But the mantras continue for the others: yoga and kale cure everything, including major depressive episodes. Your higher power is what you wish to achieve. That causes people to throw themselves in front of trains. They tell me that I don’t understand. They tell me I’m not eating enough kale. I’m not doing enough yoga. In San Francisco, every conversation leads back to Yoga and Kale. No me gusta col rizada.

From the top of Twin Peaks, I gaze out at the sun reflecting off The Bay and compose my resignation letter. My brain can’t choose to ignore what I see. Closing my eyes, I imagine Sean with his mother – a pair I never saw in life. His beautiful mother, a refugee in America, now, a returned Việt Kiều, lives on without her son. Would my own parents return to the land that they fled? How far does this invisible boundary between water and sky extend? ¿Hasta dónde llegaría para echar agua en el mar?


If this story brought up any difficult feelings for you regarding suicide, please reach out to https://suicidepreventionlifeline.org/ or call 1-800-273-8255 (USA). They are also available to chat 24/7/365

Thank you so much for taking the time to read my story today. If you enjoyed this story, please like, comment, and/or share it. This helps me know which posts my readers enjoy the most and can help me cater content.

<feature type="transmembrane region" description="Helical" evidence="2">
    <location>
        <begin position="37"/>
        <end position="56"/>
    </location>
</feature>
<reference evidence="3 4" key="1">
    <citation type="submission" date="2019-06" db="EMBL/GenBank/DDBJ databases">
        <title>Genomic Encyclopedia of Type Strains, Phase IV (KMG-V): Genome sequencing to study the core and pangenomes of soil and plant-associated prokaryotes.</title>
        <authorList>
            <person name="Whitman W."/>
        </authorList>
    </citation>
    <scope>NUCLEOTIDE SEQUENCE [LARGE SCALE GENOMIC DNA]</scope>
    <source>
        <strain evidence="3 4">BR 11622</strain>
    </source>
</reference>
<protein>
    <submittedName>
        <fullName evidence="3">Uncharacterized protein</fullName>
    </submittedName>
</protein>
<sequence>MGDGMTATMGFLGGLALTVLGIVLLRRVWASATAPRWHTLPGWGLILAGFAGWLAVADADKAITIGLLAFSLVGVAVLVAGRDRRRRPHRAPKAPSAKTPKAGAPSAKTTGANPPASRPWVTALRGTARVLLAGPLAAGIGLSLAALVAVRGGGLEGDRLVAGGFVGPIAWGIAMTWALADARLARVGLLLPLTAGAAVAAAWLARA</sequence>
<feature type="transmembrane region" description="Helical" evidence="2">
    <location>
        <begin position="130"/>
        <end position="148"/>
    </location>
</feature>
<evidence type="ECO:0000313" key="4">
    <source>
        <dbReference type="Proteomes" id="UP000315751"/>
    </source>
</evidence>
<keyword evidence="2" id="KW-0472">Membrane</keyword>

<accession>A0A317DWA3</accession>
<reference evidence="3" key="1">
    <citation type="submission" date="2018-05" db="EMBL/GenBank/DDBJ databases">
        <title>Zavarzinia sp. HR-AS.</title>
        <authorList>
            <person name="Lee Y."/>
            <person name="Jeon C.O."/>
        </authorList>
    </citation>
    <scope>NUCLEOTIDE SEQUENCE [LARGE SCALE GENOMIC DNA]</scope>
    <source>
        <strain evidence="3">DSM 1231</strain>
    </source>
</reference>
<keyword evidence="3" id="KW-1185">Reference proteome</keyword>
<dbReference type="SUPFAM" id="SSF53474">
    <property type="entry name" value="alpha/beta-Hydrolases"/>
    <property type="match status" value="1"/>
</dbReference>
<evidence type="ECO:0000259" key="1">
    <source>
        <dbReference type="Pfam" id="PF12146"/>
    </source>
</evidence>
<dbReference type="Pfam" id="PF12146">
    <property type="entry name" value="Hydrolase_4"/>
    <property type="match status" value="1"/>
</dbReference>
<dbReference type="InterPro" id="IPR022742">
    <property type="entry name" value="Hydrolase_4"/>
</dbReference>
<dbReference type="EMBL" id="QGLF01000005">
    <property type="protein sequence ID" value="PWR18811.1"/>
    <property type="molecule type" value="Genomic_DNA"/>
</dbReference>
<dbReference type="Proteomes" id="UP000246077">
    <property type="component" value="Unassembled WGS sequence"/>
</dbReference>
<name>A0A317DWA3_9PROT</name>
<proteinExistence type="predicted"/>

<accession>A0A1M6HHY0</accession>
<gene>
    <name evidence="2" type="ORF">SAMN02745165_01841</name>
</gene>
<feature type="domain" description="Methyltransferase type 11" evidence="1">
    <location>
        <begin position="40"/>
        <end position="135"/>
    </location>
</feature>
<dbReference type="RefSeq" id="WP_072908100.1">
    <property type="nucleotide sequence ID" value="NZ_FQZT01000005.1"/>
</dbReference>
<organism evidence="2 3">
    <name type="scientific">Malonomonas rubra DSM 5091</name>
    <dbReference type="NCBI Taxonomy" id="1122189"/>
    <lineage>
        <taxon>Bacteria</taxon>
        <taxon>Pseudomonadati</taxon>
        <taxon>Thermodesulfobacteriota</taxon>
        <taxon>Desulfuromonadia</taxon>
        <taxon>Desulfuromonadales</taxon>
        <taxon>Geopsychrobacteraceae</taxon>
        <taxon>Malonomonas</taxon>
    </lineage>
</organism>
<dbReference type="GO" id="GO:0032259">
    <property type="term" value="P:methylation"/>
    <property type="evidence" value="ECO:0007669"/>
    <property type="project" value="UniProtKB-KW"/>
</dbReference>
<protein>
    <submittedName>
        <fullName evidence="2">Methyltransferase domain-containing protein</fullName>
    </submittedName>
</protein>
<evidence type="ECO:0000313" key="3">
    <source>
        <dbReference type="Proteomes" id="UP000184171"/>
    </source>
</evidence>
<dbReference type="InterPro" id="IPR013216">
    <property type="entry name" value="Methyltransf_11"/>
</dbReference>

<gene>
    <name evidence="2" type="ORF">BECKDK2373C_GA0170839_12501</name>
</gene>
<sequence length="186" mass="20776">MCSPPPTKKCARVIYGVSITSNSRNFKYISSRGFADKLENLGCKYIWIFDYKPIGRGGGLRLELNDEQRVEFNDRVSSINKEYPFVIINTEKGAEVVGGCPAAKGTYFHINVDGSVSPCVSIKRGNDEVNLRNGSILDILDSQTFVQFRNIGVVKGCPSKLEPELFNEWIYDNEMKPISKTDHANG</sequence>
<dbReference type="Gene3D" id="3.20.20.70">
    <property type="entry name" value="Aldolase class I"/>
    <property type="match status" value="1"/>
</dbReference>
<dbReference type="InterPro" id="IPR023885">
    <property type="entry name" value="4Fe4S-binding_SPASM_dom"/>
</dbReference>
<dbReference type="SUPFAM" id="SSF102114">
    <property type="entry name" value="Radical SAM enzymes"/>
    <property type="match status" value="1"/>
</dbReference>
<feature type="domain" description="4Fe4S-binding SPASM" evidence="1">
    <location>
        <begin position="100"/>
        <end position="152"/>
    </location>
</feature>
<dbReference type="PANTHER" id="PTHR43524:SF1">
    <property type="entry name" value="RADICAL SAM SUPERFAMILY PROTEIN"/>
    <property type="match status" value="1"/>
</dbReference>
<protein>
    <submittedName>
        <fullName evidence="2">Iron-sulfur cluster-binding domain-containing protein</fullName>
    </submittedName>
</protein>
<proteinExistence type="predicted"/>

If there is anything you see in this story that needs correction, please let me know! I am happy to work on aspects of this story to improve it for my audience.

The Hundredth Post! Excerpts From “Timber” And Short Story Collection

This is my hundredth post! As of yesterday, you all have blessed me with 2,000 visitors to this website in 2020. Because of this, I figured I would let my readers choose the content of my hundredth post, so I held a poll to let everyone decide what this post should be and the option selected by popular opinion was an excerpt from a work in progress. I have multiple works in progress, so I decided to include a scene from Timber and one of the short stories, Moving On, from my upcoming collection to be released at the end of this year.

For some context, Timber is a book that follows the main character, Sarah, through her divorce, loss of her existing friendships, and change of identity as her perceptions of reality are challenged and reconciled. The scene I picked is from the middle of the book.

Enjoy!

Photo by Hisu lee on Unsplash

Excerpt From “Timber”

Charity smiled sweetly as her large pale blue eyes with opalescent pupils caught Sarah off guard. She never noticed Charity’s eyes before, or the eyes of any other zombie for that matter. Her extremely pale skin, a deeper blue at the tips of her fingers, had been rarely this visible. She rolled up her sleeves and lovingly arranged baskets filled with children’s books and miniature prints of famous art.